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King of the mat: Former elite wrestlers and perceptions of perfectionism and identity

Delk, Cheryl A.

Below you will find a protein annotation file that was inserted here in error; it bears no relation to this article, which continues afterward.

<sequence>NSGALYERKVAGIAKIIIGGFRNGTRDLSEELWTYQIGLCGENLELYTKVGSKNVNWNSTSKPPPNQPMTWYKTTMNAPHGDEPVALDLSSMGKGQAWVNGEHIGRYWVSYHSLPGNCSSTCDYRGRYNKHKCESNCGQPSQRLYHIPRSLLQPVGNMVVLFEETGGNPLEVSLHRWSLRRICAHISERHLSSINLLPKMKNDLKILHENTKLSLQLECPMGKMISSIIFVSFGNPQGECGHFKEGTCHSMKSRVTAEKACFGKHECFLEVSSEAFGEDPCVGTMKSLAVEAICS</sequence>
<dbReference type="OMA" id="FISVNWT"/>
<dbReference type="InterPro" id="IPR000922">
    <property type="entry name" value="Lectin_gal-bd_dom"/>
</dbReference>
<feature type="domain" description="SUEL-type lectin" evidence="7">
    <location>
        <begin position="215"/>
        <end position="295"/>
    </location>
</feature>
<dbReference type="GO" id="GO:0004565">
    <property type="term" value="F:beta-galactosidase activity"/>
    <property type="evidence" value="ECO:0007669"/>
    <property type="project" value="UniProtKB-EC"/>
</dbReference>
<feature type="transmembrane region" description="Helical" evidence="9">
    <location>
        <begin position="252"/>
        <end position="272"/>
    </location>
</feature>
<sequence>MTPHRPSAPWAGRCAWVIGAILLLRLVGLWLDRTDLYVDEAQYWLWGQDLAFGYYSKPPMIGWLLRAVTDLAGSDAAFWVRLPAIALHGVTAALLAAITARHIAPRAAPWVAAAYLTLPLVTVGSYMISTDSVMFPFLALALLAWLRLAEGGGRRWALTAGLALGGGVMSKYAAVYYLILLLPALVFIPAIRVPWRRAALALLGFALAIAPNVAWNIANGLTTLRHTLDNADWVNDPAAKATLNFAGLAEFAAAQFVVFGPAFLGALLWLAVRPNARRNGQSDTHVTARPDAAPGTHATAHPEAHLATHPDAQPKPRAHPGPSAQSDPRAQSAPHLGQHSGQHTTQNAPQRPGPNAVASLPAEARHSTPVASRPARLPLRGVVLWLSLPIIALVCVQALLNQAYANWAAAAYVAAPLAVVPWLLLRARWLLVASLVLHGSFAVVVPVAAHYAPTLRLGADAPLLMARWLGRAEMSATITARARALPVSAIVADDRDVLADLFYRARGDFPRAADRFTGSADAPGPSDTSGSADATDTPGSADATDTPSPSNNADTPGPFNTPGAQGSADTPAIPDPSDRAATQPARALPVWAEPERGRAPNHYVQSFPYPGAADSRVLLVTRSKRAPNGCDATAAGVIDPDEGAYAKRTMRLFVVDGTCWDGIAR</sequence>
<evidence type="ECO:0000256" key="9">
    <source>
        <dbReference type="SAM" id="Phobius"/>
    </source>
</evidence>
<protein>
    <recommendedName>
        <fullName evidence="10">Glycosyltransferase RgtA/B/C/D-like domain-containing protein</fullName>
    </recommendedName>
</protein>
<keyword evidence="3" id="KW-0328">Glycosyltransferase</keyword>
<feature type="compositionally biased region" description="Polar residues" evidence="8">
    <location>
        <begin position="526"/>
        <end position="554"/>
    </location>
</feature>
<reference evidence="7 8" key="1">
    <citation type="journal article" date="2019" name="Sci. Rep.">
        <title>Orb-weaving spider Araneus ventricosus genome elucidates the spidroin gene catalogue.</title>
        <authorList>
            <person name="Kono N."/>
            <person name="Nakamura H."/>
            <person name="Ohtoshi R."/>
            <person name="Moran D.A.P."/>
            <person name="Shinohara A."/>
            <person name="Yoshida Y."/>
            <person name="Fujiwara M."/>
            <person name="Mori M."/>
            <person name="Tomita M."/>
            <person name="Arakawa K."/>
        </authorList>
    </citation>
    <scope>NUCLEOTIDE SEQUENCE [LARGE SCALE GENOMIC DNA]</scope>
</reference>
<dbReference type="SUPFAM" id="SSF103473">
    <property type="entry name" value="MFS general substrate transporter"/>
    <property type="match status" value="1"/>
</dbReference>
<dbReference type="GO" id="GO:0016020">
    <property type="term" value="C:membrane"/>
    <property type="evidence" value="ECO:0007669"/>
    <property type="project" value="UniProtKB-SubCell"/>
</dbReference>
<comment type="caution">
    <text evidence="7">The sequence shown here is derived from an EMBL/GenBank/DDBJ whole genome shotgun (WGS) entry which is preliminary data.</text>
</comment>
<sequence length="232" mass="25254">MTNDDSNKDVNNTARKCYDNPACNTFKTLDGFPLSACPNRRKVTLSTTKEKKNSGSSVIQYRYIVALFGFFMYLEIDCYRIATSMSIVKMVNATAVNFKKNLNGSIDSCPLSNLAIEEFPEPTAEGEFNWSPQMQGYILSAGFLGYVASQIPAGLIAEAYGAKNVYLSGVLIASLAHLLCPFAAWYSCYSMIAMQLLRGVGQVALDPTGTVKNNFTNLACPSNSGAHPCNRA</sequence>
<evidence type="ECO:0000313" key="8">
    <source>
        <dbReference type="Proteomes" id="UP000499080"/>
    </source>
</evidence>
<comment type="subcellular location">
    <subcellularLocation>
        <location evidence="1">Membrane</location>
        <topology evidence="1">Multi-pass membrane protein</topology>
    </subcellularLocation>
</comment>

Research on perfectionism and identity is vast and has a significant focus on athletic and academic performance along with links to positive and negative mental health. The majority of research is quantitative and data is collected from current athletes with very little known about the lived experiences of those with perfectionistic tendencies across the life span. Also, current research on identity is domain specific as well as collected from current athletes with minimal research on post participation. The perception of this life experience from former elite wrestlers is unique in that performance is not only at the individual level but also the team level and who do they perceive themselves to be now. These gaps are filled with this research, which involved a yearlong data collection of individual interviews with twenty participants. Their unique lived experiences about past and current goal setting; feelings on past and current success and failures; expectations of self and others; health and their lived experiences of identity is exposed. A phenomenological method was used to understand the essence of their lived and shared experiences of perfectionism and parental pressure resulting in themes of positive, adaptive self-oriented perfectionism, a mixed expression of adaptive and maladaptive other-oriented perfectionism. Also, results indicate the shared experience of a current wrestling identity as well as quality physical health. Results suggest employers, coaches and parents build an atmosphere of encouragement and support to enhance positive perfectionistic tendencies to decrease the likelihood of poor mental health outcomes especially for individuals who display socially-oriented perfectionism, maladaptive other-oriented perfectionism, and fear of failure. Additional research is needed to empirically verify the long term effects of individuals who display other oriented perfectionism that may influence the use of parental pressure and work relationships with co-workers.